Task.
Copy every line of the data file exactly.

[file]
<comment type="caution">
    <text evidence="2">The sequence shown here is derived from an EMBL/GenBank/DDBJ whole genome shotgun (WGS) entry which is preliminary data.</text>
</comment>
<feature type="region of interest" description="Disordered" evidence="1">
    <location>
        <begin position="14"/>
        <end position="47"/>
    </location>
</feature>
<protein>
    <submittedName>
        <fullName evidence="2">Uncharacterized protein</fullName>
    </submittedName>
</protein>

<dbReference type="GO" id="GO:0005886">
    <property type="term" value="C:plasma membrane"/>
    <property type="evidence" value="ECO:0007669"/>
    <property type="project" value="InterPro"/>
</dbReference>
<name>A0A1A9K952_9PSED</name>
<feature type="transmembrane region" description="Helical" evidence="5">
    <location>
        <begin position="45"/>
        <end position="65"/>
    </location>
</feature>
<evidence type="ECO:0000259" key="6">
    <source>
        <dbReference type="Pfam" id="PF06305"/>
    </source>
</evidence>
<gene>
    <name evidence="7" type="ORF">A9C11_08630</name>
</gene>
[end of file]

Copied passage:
<comment type="caution">
    <text evidence="2">The sequence shown here is derived from an EMBL/GenBank/DDBJ whole genome shotgun (WGS) entry which is preliminary data.</text>
</comment>
<feature type="region of interest" description="Disordered" evidence="1">
    <location>
        <begin position="14"/>
        <end position="47"/>
    </location>
</feature>
<protein>
    <submittedName>
        <fullName evidence="2">Uncharacterized protein</fullName>
    </submittedName>
</protein>

<dbReference type="GO" id="GO:0005886">
    <property type="term" value="C:plasma membrane"/>
    <property type="evidence" value="ECO:0007669"/>
    <property type="project" value="InterPro"/>
</dbReference>
<name>A0A1A9K952_9PSED</name>
<feature type="transmembrane region" description="Helical" evidence="5">
    <location>
        <begin position="45"/>
        <end position="65"/>
    </location>
</feature>
<evidence type="ECO:0000259" key="6">
    <source>
        <dbReference type="Pfam" id="PF06305"/>
    </source>
</evidence>
<gene>
    <name evidence="7" type="ORF">A9C11_08630</name>
</gene>